– Álvaro García Linera

Does communism condition the possibility of politics? García Linera seemed to think so. As Jodi Dean in her new book The Communist Horizon states it many on the “Left dismiss the communist horizon as a lost horizon” (Kindle Location 46).1 There are those she says who in seeking a way out of the old guard are sponsoring a new horizon of ‘post-capitalist’ thought that overturns the very critique that Marx instigated to begin with. As she states it these so to speak Leftists offer us not a critique but are in fact “rejecting the positive notion of “communism,” they opt for a term that suggests an empty relationality to the capitalist system they ostensibly deny, “post-capitalism.” For [these post-capitalist’] “the term “capitalist” is not a term of critique or opprobrium; it’s not part of a manifesto. The term is a cause of the political problems facing the contemporary Left. They argue that the discursive dominance of capitalism embeds the Left in paranoia, melancholia, and moralism” (KL 60-63). In such theorists as Zizek it becomes a return to Lenin: “The key ‘Leninist’ lesson today,” he writes, is that “politics without the organizational form of the Party is politics without politics.” (KL 100-101). But mostly it becomes a return to an emancipatory, egalitarian politics and that has been actively rethinking many of the concepts that form part of the communist legacy (KL 102-103).

Instead of such a – as she puts it, ‘generic post-capitalism’, one that offers not a true alternative but an actual alignment with the forces of capitalism, ones that circumvent anti-capitalist energies by promoting a brokered complicity with its nuanced fluidity within an idealized realm of open spaces of discussions and ethical decision making, Dean says:

“I take the opposite position. The dominance of capitalism, the capitalist system, is material. Rather than entrapping us in paranoid fantasy, an analysis that treats capitalism as a global system of appropriation, exploitation, and circulation that enriches the few as it dispossesses the many and that has to expend an enormous amount of energy in doing so can anger, incite, and galvanize” (KL 67-70).

What is the real problem for the left? “The problem of the Left hasn’t been our adherence to a Marxist critique of capitalism. It’s that we have lost sight of the communist horizon, a glimpse of which new political movements are starting to reveal”, as she states it (KL 74-76). What do these neo-liberals and reactionary conservatives fear? They fear the resurgence of Communism as an Idea,as once again offering a discourse against its own dark horizons. With such scholars as Alain Badiou, Étienne Balibar, Bruno Bosteels, Susan Buck-Morss, Costas Douzinas, Peter Hallward, Michael Hardt, Antonio Negri, Jacques Rancière, Alberto Toscano, and Slavoj Žižek. In these and other scholars Dean sees a new theory of communism arising. In Hardt and Negri it comes as a non-dialectical reconceptualization of labor, power, and the State, a new theory of communism from below(KL 96). From Badiou as an emphasis on the “communist invariants”— egalitarian justice, disciplinary terror, political volunteerism, and trust in the people…(KL 97-98).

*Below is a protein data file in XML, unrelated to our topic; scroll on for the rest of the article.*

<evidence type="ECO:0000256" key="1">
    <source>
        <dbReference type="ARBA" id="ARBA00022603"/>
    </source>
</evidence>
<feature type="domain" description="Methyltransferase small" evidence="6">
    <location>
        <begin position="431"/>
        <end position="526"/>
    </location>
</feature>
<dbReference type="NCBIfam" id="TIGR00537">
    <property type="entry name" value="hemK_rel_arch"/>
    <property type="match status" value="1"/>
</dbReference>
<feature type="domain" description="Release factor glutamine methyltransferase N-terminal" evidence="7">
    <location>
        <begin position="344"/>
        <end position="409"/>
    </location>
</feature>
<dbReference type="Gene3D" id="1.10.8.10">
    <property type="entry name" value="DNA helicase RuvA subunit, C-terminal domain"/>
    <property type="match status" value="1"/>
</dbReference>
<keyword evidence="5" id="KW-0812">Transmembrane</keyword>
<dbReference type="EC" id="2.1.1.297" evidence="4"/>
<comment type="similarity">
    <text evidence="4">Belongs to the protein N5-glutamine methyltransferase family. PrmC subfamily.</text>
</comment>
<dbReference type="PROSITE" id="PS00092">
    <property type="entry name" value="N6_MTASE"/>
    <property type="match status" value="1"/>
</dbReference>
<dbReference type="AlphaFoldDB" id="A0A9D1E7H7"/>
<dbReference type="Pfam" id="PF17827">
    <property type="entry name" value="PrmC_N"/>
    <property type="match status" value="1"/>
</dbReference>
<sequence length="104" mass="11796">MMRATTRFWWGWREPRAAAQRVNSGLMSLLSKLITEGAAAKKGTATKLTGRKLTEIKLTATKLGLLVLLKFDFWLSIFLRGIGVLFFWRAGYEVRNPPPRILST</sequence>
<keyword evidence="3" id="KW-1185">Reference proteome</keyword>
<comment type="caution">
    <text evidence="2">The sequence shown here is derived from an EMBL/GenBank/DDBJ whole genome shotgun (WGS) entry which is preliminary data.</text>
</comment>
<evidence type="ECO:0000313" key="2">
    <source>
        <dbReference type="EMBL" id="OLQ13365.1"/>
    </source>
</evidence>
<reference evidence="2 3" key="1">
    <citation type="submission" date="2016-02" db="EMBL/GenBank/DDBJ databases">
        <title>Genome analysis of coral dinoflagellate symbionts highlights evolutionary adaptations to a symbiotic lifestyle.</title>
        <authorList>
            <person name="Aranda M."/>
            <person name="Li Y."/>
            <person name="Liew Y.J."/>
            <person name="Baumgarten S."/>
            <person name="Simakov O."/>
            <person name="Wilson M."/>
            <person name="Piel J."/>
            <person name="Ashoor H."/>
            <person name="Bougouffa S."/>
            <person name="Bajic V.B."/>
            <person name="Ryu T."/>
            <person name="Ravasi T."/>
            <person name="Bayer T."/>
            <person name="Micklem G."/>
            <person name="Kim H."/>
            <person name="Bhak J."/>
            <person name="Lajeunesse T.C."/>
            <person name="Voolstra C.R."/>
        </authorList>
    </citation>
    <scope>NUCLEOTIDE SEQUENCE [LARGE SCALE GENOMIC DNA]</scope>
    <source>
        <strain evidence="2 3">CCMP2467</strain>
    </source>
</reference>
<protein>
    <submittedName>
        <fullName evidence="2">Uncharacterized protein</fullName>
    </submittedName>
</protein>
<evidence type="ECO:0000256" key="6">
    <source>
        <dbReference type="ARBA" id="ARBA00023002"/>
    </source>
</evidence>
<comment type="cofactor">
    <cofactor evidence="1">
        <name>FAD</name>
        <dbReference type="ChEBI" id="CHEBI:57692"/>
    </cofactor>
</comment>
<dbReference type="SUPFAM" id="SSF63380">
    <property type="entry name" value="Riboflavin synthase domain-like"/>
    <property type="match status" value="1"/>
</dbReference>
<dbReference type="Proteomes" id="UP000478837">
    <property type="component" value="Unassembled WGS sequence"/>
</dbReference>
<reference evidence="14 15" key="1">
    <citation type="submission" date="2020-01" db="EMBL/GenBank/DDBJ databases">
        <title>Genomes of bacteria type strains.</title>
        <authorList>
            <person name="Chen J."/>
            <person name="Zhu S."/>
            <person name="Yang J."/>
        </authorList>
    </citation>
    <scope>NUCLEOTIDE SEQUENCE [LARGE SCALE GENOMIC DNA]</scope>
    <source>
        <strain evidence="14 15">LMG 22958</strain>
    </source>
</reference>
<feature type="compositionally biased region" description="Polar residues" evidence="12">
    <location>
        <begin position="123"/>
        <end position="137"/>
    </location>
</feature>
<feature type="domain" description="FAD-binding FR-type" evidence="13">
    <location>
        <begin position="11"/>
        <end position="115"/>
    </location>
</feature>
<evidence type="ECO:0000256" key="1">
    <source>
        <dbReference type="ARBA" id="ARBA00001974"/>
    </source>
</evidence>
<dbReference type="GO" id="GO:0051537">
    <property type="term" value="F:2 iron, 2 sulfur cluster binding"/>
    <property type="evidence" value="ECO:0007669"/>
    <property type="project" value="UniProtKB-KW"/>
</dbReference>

“The power of the return of communism stands or falls on its capacity to inspire large-scale organized collective struggle toward a goal”, (KL 145-146). The Left has failed itself and it has “failed to defend a vision of a better world, an egalitarian world of common production by and for the collective people. Instead, it accommodated capital, succumbing to the lures of individualism, consumerism, competition, and privilege, and proceeding as if there really were no alternative to states that rule in the interests of markets” (KL 148-150). Living with failure is out, nostalgia for the good old days is out, we no longer have to “live in the wake of left failure, stuck in the repetitions of crises and spectacle. In light of the planetary climate disaster and the ever-intensifying global class war as states redistribute wealth to the rich in the name of austerity, the absence of a common goal is the absence of a future… The premise of communism is that collective determination of collective conditions is possible, if we want it” (KL 150-15).